OMAHA, Neb. (KMTV) — On Tuesday, 3 News Now spoke with White House Vaccinations Coordinator Dr. Bechara Choucair. He discussed some of the details surrounding the vaccine requirements announced by President Joe Biden on September 9.
Employers with 100 workers or more will be required to make sure their employees get vaccinated or test for COVID-19 at least once a week.
Healthcare workers employed by organizations that receive Medicare or Medicaid funding will be required to get the vaccine, without the option to take a weekly COVID-19 test. Federal workers and contractors will also be required to get the vaccine.
In total, said Choucair, that’s about ⅔ of workers in the US or 100 million people.
There are concerns that employers might struggle to recruit new employees in an already tight job market if vaccines are mandatory.
Choucair mentioned that Tyson Foods, which has plants in Omaha and Council Bluffs, went from 50% of its workers vaccinated to 90% after it enacted a vaccine requirement. He also cited successful vaccination requirements at United Airlines and the US military.
“We know vaccine requirements work. We know they are the right thing to do and we know that the American public support vaccine requirements with survey after survey and poll after poll,” Choucair said.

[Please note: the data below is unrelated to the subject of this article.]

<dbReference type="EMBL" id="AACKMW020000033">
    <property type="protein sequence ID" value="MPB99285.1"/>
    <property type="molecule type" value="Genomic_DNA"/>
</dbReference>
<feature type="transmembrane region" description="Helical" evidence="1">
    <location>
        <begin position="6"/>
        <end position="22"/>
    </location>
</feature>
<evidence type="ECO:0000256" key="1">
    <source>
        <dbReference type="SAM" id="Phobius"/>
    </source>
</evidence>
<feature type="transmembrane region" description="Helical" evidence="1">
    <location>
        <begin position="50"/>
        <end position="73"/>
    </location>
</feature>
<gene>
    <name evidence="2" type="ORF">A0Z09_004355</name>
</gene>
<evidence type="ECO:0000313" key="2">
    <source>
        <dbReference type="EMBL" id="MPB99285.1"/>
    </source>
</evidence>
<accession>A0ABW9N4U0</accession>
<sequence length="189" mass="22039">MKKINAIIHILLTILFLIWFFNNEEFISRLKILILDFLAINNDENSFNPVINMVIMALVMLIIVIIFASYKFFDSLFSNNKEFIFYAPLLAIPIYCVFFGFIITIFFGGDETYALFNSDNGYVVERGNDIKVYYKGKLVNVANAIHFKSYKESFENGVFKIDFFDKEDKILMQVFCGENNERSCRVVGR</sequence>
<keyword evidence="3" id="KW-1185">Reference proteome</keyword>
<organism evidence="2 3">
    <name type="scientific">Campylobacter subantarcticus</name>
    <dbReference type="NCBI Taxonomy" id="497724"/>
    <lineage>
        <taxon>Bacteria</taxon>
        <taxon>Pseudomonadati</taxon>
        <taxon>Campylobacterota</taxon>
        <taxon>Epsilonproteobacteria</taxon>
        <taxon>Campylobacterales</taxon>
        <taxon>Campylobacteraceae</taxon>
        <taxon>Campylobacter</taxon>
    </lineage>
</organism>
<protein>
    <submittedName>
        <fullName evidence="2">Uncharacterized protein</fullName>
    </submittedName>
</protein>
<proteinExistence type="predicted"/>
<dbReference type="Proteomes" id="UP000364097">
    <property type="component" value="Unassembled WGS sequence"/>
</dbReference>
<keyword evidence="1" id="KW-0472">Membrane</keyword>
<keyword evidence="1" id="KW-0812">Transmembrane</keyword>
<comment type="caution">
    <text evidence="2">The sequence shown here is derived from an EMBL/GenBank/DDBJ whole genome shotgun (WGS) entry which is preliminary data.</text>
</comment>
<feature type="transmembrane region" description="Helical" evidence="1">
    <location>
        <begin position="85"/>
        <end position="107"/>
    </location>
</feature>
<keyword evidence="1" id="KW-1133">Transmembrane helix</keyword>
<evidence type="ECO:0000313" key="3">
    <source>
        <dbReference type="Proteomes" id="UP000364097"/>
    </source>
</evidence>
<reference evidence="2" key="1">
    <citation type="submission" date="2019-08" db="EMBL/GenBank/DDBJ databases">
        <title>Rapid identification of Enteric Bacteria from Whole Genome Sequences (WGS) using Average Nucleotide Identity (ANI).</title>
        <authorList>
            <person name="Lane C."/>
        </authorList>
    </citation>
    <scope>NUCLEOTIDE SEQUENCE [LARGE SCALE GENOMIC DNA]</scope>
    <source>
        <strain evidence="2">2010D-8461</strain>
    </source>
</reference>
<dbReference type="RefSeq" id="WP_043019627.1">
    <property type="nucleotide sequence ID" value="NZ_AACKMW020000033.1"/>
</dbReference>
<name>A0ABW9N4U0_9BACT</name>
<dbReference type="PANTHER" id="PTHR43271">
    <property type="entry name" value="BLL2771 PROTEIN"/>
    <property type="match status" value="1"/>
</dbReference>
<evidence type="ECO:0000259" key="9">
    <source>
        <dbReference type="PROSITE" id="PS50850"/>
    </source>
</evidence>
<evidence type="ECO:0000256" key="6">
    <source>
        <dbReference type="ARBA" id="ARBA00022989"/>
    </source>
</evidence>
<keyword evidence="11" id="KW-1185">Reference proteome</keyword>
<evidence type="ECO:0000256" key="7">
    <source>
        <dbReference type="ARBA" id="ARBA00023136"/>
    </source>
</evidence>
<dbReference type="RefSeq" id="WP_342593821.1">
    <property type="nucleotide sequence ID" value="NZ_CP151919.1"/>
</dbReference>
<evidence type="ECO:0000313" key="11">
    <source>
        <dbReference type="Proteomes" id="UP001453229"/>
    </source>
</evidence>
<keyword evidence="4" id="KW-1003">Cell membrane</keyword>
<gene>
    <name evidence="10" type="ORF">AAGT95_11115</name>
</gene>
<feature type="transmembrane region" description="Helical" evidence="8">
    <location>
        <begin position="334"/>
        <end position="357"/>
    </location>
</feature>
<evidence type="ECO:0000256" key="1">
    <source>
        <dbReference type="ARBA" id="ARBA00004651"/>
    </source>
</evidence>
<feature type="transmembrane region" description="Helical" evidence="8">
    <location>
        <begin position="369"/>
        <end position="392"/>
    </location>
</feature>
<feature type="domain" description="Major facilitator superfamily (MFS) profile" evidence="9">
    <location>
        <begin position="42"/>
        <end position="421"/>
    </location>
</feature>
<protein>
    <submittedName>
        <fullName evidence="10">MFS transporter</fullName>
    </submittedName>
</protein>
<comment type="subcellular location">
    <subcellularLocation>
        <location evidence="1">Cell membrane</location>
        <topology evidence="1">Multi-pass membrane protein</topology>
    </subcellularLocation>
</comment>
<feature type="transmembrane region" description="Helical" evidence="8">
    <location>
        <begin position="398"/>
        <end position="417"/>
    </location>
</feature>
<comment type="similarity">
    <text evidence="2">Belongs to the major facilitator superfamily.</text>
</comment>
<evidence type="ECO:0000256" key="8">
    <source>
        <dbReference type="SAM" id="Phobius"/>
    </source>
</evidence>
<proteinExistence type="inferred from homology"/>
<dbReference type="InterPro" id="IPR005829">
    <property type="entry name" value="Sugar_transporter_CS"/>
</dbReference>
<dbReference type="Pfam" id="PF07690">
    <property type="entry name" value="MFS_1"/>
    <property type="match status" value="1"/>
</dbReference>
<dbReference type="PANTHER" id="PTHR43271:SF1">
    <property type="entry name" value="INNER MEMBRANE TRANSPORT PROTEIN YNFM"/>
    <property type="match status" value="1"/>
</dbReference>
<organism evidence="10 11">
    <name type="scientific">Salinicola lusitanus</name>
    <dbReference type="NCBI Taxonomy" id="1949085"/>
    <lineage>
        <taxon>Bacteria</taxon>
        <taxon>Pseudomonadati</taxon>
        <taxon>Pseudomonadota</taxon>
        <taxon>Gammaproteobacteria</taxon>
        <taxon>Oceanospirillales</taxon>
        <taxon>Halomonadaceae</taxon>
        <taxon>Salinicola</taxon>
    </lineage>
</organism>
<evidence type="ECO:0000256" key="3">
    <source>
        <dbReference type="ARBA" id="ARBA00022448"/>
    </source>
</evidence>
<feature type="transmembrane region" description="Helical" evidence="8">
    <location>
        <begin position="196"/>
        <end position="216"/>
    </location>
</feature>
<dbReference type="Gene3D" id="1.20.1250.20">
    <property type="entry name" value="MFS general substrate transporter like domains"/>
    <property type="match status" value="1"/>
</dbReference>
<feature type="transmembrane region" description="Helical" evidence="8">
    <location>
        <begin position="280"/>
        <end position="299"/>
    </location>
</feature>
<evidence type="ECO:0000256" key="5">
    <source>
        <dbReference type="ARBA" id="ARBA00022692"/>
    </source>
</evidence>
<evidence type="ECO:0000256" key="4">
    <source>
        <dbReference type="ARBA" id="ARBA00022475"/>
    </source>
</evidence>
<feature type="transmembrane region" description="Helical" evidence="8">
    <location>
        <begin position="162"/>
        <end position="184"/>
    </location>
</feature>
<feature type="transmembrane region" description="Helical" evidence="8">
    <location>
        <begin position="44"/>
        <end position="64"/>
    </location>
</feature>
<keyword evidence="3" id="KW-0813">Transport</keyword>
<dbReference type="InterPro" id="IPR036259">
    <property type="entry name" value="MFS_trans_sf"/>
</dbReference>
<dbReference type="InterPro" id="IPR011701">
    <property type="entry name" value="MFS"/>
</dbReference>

He said that high vaccination rates reduce the likelihood of widespread outbreaks.
“We know when you’re vaccinated, and you’re surrounded with people who are vaccinated, you’re much less likely to catch the virus and much less likely to spread the virus to other people,” he said.
Choucair also emphasized the risks of going unvaccinated.
“If you’re unvaccinated you continue to be five times more at risk of catching the virus. You’re 10 times more likely to end up in the hospital, 11 times more likely to die from the virus compared to someone who is vaccinated,” he said.
The Occupational Safety and Health Administration (OSHA) at the Department of Labor is putting together the Emergency Temporary Standard; the rules that will guide the agency in enforcing the vaccine and testing requirements.
“Vaccine requirements in the healthcare space are not something new at all,” Choucair said.
He mentioned that as a family physician who worked in different hospital systems he always had to abide by vaccine requirements. Vaccine requirements in the healthcare space, said Choucair, protect not only the healthcare workers but also their patients, who need to feel they are safe.